Whenever I see writing such as this, I am reminded of Mark Twain’s observation in “Life on the Mississippi”: “There is something fascinating about science. One gets such wholesale returns of conjecture out of such a trifling investment of fact.”

  47. veskebjorn (50): The evidence is hardly “scanty”. Have you not paid any attention that past few years? The evidence of ancient water on Mars is overwhelming. A veritable flood of it, you might say.

    By the way, it’s Plait, not Platt. Accusing people of sloppy research can be very ironic sometimes.

  48. veskebjorn

    Dear Mr. Plait,

    Yes I have paid attention for the past few years, and much longer than that. I am so old that I was an adult when the first non-Earth-based obvservation of Mars was made. I have paid attention to speculations about Mars since the mid 1950’s.

    For decades, based on telescopic observations by the famous astronomer Percival Lowell, many folks thought Mars had canals. Lowell was wrong then, and his successors may be wrong now. The existence of “abundant” water on Mars today is a speculative idea, based almost entirely on space-based observations, a handful of “landers,” and a few acres of surface-based exploration. I regard these observations as “scanty.”

    Seven or eight or nine years ago, a scientist from NASA in Mountain View, California, told the Santa Cruz astronomy club that there was *some* exciting new evidence and interpretations of this evidence *might* indicate Mars still had *some* water. I know Mars researchers are still debating the amount and locations of Martian water to this day, even including the possibility that Mars has very little water. I think you should mention this uncertainty in every piece you do about water on Mars.

    I note you say “the evidence of *ancient* water on Mars is overwhelming.” I also note you say nothing about the evidence of *present-day* water on Mars. I agree it seems likely that Mars has had *some* water. I think it likely that Mars still does have *some* water, although probably a great deal less then it once had. But, I think it absurdly presumptious to imagine that one can know beyond doubt that “a billion years ago–liquid water was abundant on Mars.” This latter statement is “science” of the sort practiced by Percival Lowell.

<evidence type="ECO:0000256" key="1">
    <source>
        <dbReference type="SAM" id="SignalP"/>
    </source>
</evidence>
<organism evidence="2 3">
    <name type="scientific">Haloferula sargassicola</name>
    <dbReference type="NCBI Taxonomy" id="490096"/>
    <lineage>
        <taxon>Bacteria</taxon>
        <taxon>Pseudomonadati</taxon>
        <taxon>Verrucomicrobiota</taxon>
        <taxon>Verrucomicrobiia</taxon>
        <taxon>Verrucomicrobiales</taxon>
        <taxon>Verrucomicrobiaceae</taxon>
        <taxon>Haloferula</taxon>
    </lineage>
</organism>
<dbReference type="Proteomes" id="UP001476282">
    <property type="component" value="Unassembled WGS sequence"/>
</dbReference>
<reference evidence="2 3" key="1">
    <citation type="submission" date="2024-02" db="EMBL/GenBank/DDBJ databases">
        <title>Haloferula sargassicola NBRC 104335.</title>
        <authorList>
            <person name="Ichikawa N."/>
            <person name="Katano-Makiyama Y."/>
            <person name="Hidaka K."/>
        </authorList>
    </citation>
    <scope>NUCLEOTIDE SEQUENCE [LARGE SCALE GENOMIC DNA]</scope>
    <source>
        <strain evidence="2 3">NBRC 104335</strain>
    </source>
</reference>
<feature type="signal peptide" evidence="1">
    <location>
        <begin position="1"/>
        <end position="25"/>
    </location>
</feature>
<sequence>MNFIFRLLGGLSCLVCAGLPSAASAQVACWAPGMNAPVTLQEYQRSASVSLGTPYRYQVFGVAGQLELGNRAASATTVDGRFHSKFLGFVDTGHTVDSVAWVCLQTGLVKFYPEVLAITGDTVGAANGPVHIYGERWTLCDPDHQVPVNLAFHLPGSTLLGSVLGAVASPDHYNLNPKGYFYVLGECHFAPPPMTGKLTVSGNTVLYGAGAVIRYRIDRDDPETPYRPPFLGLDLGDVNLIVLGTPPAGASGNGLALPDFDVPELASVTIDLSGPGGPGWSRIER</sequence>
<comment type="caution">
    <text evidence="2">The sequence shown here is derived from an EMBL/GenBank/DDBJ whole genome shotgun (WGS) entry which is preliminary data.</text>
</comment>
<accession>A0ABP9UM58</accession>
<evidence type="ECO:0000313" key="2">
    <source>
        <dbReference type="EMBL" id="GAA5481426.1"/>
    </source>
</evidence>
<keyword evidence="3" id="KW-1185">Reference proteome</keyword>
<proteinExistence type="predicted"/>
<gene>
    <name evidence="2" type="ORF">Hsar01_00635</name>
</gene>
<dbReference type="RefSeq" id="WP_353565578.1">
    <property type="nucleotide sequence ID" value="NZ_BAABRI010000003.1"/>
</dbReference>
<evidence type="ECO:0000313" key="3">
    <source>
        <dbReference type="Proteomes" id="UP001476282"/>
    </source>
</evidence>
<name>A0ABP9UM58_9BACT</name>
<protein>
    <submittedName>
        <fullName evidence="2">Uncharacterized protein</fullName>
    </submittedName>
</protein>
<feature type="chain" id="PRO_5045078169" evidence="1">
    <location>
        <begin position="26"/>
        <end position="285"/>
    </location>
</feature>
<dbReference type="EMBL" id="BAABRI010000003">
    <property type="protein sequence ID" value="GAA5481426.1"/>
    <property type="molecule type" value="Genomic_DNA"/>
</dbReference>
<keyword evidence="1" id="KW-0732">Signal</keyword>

By the way, I apologize for not getting your name right. On my screen it appeared in light brown at the end of your piece. Given that I am visually handicapped–so much so that I can’t use a telescope–I misread an “i” for an “l.” Accusing disabled people of being sloppy can be very ironic sometimes.

  49. Jen

    WOW! How did it go from a delightful discussion filled with “scientific speculation” (which is, to many, the origin of ALL science), to sounding like crotchety old buggars in a know-it-all competition?

    If we had to worry about name calling and accusations of sloppiness, we would never have made the progress thus far in any field. So much of what we rely on today is mere theory, albeit WORKING theory, but theory nonetheless. Hard as we try to nail down science facts, most of them stem from our imaginings, wonderings and speculation. We try it out, if it works, we guess why, if it doesn’t we still guess but try something else. With the explosion of DNA science, we are discovering long held understandings, (that passed for fact until now), are false. Species designations that have stood for as long as they have existed are now being shown to be off by more than the 2% difference between humans and chimps. That doesn’t mean biologists were sloppy, it means with new information comes new interpretations. It’s called advancement.

  50. I want to know about alliens that they are really in the space.
    Is there any other planet inthe universe.that is far far away from earth is it so please reply me .